(D): Opposite. The author mentions this in 3.


Question: The author discusses “opera” in a very particular way in the fourth paragraph of the passage. Implicit in the author’s discussion of the term is the idea that:
[A] Italian words typically have broader meanings than English words.
[B] the term “opera” in English refers to only some part of the theatrical work.
[C] the same word can have different meanings in only two different languages.
[D] there is a fundamental difference between Italian and American opera.
Answer
Option (B)


Explanation
Look to the fourth paragraph for this information. The author argues that the term “opera” in English does not connote the full experience of the theatrical work (as it does in Italian); choice (B) mirrors this.

Wrong answers:

(A): Faulty Use of Detail. This could possibly be inferred from the passage, but the author is not trying to make this point.

(C): Faulty Use of Detail/Distortion. The author never goes so far as to limit the scope of the discussion to only two languages.

(D): Distortion. The author does not imply this, he is only saying that the way we think of opera is different.


Question: Take, as an example, an opera that contains strong musical ideas throughout its score and suppose that it will be performed in concert. According to the passage, the presentation will:
[A] succeed, because without staging the strong musical ideas will become evident.
[B] fail, because the orchestra will have to be on stage with the singers.
[C] succeed, because the composer knew every facet of the lyric stage.
[D] fail, because the music is secondary to the staging and acting in an opera.
Answer
Option (B)


Explanation
An application question. Break the situation down into pieces that can be evaluated against the author’s argument. The performed-in-concert part of the situation is likely the easier to evaluate. The author will surely think that it will fail because of his idea that operas 34

shouldn’t be done in concert. While the author mentions musical ideas in 6, there’s no reason to think that even if this were fixed the author would still think a concert was a good idea. (B) refers to a failure based on one of the author's criticisms in 6.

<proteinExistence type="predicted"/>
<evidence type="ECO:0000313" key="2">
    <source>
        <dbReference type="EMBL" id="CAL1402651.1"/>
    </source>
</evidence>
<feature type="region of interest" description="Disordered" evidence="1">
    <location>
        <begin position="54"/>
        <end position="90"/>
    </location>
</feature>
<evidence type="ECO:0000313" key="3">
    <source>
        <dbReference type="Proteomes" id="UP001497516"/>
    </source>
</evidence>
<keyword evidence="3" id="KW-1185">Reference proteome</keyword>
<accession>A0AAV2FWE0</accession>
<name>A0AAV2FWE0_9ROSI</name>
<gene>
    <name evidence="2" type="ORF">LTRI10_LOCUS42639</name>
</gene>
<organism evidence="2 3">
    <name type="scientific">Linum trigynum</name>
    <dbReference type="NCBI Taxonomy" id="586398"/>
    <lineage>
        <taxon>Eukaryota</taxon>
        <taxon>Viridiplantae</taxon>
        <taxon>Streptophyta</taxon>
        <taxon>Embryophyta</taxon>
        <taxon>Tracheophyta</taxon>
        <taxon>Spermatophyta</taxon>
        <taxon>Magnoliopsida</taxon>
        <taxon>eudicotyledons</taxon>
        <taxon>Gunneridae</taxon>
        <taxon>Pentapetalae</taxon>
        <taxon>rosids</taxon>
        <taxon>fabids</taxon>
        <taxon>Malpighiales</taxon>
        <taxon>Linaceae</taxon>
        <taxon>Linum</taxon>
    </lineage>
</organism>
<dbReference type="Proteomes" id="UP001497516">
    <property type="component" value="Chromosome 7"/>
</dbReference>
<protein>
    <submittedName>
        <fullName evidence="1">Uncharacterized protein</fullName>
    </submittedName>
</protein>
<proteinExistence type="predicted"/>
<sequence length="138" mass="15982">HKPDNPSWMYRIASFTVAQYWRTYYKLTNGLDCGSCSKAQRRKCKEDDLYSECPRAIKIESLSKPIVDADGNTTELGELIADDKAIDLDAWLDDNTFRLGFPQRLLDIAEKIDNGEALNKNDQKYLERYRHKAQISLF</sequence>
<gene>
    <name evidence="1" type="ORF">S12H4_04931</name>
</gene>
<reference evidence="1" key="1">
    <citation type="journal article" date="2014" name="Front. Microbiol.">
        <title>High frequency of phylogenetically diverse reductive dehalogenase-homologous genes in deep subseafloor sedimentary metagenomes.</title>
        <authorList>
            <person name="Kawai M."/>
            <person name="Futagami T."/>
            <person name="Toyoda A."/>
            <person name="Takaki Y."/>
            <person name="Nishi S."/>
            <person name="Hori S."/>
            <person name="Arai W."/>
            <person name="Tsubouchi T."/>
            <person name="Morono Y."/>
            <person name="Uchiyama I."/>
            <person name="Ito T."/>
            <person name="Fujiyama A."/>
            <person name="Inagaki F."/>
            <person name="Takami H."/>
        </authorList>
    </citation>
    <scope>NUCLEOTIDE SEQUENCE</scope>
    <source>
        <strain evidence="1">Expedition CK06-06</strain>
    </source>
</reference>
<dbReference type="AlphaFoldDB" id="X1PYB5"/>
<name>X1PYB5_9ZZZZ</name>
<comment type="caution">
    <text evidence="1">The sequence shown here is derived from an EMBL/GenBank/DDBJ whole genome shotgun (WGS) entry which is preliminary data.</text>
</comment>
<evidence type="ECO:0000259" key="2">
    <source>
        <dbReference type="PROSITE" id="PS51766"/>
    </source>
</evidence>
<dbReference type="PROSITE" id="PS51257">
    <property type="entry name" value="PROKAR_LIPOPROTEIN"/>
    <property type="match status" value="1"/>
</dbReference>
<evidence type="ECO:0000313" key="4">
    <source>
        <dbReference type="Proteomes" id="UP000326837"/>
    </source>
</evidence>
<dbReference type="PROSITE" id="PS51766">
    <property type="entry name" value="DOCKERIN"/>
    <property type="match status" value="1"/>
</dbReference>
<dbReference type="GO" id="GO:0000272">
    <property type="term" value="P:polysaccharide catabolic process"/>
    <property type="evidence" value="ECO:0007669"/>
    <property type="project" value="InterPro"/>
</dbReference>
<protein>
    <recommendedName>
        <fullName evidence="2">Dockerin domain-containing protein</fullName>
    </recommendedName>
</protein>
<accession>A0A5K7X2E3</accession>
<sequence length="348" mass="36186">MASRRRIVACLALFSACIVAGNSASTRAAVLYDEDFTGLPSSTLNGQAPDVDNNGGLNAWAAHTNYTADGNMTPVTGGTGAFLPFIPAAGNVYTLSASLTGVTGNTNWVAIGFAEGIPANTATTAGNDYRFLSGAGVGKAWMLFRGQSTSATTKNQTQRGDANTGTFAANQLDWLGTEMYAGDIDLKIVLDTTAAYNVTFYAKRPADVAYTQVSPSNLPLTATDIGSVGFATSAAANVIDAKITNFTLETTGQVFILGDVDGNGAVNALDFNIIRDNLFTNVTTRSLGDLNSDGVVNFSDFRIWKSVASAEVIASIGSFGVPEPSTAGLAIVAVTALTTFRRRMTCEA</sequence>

Wrong answers:

(A): Opposite. The author argues that operas are failures without staging.

(C): Faulty Use of Detail. Though the author mentions in 5 that Richard Strauss was such a composer, his point is that even this isn’t enough to avoid failure if the opera is performed in concert.

(D): Distortion. While the author argues that staging is necessary, there’s nothing in the passage to indicate that it’s superior to the music.


Question: Bellini’s works have historically been considered to possess both true theatrical quality and genuine musical value. What is the relevance of this information to the passage?
[A] It supports the author’s claim that many great works have no hope of being heard.
[B] It supports the author’s claim that Bellini does not meet his criteria for concert performance.
[C] It weakens the author’s claim that Strauss and Bellini exhibit a paucity of musical ideas.
[D] It weakens the author’s claim that presenting an opera in concert can tarnish its image.
Answer
Option (B)


Explanation
A tricky question. Think carefully, and reread the relevant text. Where is Bellini mentioned? Go through the last paragraph again, being sure to paraphrase. The author argues that concerts might be fine for operas that wouldn’t be heard or that are up to snuff musically but not theatrically. He then argues that Bellini, among others, doesn’t qualify for “such a role.” What is the role? The concert treatment. The author must therefore think that Bellini’s operas have both the musical and theatrical quality needed for a fully staged opera. The information in the question has to therefore support this belief, ergo (B).

Wrong answers:

(A): Distortion. While the author says that some works might not be heard outside of concert, Bellini doesn’t fit in this category (if you haven't heard of Bellini, note that as he is mentioned alongside Strauss, he is clearly a famous composer).

(C): Opposite. The author implies just the opposite when talking about Bellini.

(D): Opposite. The author would argue that if this is true about Bellini, presenting his operas in concert would cause all sorts of harm to the opera.


Question: In the passage, the author uses the phrase “the end justifies the means.” In context of the passage, what is doing the justifying is:
[A] the exposure of the public to operatic music.
[B] the resolution to discourage the concert performance of operatic works.
[C] the placement of the large orchestra on the stage next to the singers.
[D] the performance of an opera on a concert platform without staging or acting.
Answer
Option (A)


Explanation
Go back to the last paragraph to analyze the statement. It might be easier to start with the “means” for which some argue. (When an author uses the passive voice to say that “some might say...” it’s almost certain that the author disagrees!) The means must be the concert treatment, which would make the end the performance of the opera itself. This is backed up in the next few lines. Choice (A) reflects this.

Wrong answers:

(B): Opposite. The people using this phrase would argue for concert performances.

(C): Faulty Use of Detail. While this does happen in concert performances, this isn’t the end itself for which the concert promoters are hoping.

(D): Faulty Use of Detail. Again, though this might be what actually happens, it’s the means rather than the end.